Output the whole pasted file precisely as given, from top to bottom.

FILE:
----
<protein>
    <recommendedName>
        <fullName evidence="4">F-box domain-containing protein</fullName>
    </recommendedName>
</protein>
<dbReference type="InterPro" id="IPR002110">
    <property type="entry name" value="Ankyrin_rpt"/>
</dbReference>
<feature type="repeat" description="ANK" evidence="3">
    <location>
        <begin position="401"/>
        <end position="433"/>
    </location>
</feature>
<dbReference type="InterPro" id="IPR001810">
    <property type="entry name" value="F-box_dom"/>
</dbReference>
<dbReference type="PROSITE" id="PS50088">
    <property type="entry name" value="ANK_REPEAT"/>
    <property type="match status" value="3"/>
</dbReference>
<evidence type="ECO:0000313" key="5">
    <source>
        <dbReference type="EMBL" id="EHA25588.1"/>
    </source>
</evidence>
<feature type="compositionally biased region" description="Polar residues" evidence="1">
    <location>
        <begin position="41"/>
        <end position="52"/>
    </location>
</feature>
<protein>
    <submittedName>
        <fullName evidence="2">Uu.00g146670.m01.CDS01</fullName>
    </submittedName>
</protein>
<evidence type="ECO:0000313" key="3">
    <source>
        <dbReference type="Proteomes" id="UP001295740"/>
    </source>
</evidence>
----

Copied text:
<protein>
    <recommendedName>
        <fullName evidence="4">F-box domain-containing protein</fullName>
    </recommendedName>
</protein>
<dbReference type="InterPro" id="IPR002110">
    <property type="entry name" value="Ankyrin_rpt"/>
</dbReference>
<feature type="repeat" description="ANK" evidence="3">
    <location>
        <begin position="401"/>
        <end position="433"/>
    </location>
</feature>
<dbReference type="InterPro" id="IPR001810">
    <property type="entry name" value="F-box_dom"/>
</dbReference>
<dbReference type="PROSITE" id="PS50088">
    <property type="entry name" value="ANK_REPEAT"/>
    <property type="match status" value="3"/>
</dbReference>
<evidence type="ECO:0000313" key="5">
    <source>
        <dbReference type="EMBL" id="EHA25588.1"/>
    </source>
</evidence>
<feature type="compositionally biased region" description="Polar residues" evidence="1">
    <location>
        <begin position="41"/>
        <end position="52"/>
    </location>
</feature>
<protein>
    <submittedName>
        <fullName evidence="2">Uu.00g146670.m01.CDS01</fullName>
    </submittedName>
</protein>
<evidence type="ECO:0000313" key="3">
    <source>
        <dbReference type="Proteomes" id="UP001295740"/>
    </source>
</evidence>